There’s a silver lining to Vancouver’s cooling housing market



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STOREYS Custom Studio

Business activity in Metro Vancouver has slowed in recent months.

According to data from the Real Estate Board of Greater Vancouver (REBGV), home sales in Metro Vancouver peaked at 1,887 in July 2022, down more than 40% year over year and down 22.85% from the previous month.

Along with the commercial activity, prices also fell. From July 2021 to July 2022, average prices decreased by around 10% for all property types.

After two and a half years of unprecedented growth, this slowdown in the housing market is the result of several factors: record inflation, rising interest rates and general uncertainty in the stock market.

However, despite this uncertainty, Kevin O’Toole, Chief Broker at Sotheby’s International Realty Canadaremains optimistic about the future.

O’Toole has been in the industry for twenty years and has had his fair share of ups and downs. According to him, this current cooling has been relatively mild compared to past corrections it has experienced.

For example, in 2008, prices fell about 20% at the height of the global financial crisis. And even then, the Vancouver real estate market was quick to rebound once buyers realized that Vancouver and Canada as a whole were not struggling with the same problems as the United States.

But according to O’Toole, it’s a bit too early to tell where the market is headed. We will know better where things stand next September, when the Bank of Canada announces its next rate hike.

READ: Vancouver housing market embraces change, braces for fall rebound

“Right now, we think the next rate hike will be around half a point to three-quarters of a point,” O’Toole shares, “but some people are predicting another full one-point hike, and if that occurs, it could cause a [further] market downturn.

But O’Toole points out that the biggest market downturn may already be behind us, as current selling activity is below the 10-year average.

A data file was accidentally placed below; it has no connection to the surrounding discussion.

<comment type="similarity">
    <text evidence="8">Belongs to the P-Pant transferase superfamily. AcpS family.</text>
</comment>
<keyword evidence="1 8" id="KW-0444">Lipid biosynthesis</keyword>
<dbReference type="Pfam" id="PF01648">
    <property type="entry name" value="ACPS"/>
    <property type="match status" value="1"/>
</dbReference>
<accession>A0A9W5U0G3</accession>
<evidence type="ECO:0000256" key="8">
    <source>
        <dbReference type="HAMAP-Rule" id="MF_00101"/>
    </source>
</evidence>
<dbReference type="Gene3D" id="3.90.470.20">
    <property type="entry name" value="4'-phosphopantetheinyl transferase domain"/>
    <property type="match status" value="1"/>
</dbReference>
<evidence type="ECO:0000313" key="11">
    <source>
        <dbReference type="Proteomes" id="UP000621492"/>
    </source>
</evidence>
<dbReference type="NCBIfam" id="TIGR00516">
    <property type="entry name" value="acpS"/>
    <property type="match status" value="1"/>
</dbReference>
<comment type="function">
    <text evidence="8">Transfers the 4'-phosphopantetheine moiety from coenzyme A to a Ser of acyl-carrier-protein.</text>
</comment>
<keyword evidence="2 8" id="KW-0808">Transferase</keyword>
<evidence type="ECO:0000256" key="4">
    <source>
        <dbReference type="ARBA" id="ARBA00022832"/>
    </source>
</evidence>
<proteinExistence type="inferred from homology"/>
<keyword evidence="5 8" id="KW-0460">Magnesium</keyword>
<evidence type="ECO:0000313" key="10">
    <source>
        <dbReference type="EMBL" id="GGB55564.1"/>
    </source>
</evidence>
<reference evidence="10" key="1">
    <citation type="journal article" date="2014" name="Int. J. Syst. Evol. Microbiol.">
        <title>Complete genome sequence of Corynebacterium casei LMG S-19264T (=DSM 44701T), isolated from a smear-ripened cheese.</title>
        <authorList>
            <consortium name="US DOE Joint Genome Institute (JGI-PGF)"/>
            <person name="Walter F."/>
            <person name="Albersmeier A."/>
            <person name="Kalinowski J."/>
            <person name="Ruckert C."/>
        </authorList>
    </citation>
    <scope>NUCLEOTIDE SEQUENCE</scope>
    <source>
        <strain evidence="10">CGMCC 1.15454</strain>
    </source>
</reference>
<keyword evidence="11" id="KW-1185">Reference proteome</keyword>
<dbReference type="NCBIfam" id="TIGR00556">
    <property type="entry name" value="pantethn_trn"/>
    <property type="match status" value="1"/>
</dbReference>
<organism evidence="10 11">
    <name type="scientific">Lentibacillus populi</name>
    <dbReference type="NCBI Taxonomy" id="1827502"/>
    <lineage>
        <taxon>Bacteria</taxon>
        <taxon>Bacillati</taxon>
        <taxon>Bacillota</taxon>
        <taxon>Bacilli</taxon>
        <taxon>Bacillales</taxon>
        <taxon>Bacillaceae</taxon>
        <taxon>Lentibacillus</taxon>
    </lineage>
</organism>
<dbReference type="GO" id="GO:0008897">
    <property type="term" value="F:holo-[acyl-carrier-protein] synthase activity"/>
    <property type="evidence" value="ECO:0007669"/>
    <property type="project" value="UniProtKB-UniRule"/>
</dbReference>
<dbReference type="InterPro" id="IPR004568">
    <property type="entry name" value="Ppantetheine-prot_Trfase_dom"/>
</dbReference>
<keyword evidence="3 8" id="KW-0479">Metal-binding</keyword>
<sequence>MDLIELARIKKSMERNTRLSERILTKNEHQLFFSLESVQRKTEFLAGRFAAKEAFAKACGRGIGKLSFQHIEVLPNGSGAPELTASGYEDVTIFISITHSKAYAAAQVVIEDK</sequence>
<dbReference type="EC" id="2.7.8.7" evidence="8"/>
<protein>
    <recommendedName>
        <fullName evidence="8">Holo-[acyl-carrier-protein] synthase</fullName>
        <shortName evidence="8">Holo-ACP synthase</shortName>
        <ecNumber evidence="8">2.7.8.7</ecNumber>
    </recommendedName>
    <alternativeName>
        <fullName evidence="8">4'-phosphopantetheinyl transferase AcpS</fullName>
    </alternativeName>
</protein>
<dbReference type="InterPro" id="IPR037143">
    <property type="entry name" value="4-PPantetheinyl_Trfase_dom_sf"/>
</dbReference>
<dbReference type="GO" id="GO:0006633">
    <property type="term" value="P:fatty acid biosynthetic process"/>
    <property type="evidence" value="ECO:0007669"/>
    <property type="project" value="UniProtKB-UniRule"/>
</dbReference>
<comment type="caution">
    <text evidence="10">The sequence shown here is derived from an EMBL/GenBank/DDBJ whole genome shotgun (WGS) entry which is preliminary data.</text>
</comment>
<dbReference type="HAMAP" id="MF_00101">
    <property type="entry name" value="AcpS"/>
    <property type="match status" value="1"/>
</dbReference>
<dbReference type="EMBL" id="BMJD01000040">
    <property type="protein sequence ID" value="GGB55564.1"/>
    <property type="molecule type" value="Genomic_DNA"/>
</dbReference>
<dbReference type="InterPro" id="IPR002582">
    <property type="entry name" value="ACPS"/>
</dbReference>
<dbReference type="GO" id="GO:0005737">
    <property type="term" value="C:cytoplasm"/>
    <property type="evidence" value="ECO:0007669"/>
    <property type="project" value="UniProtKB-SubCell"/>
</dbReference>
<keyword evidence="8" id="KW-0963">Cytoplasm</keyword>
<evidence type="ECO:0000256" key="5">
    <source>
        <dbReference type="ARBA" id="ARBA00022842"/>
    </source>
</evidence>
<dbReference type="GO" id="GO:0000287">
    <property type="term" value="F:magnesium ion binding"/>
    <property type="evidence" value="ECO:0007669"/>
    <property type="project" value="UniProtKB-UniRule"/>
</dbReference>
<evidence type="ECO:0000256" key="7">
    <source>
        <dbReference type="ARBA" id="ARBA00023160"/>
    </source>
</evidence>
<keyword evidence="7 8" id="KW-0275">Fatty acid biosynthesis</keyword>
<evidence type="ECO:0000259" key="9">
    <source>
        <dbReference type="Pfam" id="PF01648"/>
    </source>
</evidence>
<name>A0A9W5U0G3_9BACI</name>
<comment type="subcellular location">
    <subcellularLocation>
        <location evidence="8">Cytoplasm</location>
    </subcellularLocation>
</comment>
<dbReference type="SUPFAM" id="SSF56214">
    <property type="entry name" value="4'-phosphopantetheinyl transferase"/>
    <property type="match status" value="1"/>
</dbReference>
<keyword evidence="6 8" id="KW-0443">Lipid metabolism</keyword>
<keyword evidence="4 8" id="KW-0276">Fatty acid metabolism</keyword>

The silver lining of all this uncertainty? Since condos have seen a much smaller decline than single-family homes, now may be the time for suite owners to expand.

“Over the past two years, home prices in Greater Vancouver have gone up much faster than condominiums and townhouses,” says O’Toole. “Now, single-detached home prices are falling, while condos and townhouses are holding their value.”

“People who have built a lot of equity in their [condos] might be able to buy a bigger house or upgrade to something that might have been unobtainable six months ago.

But this sweet spot in the market may not last long. According to O’Toole, activity has already started to pick up over the past two weeks as summer draws to a close, children return to school and people make more and more plans for the future. ‘coming.

Only time will tell how the next few months unfold and where the market will be by the end of the year.

This article was produced in partnership with STOREYS Custom Studio.

Written by
STOREYS Custom Studio

STOREYS Custom Studio content is created in partnership with companies and brands looking to tell their own story.

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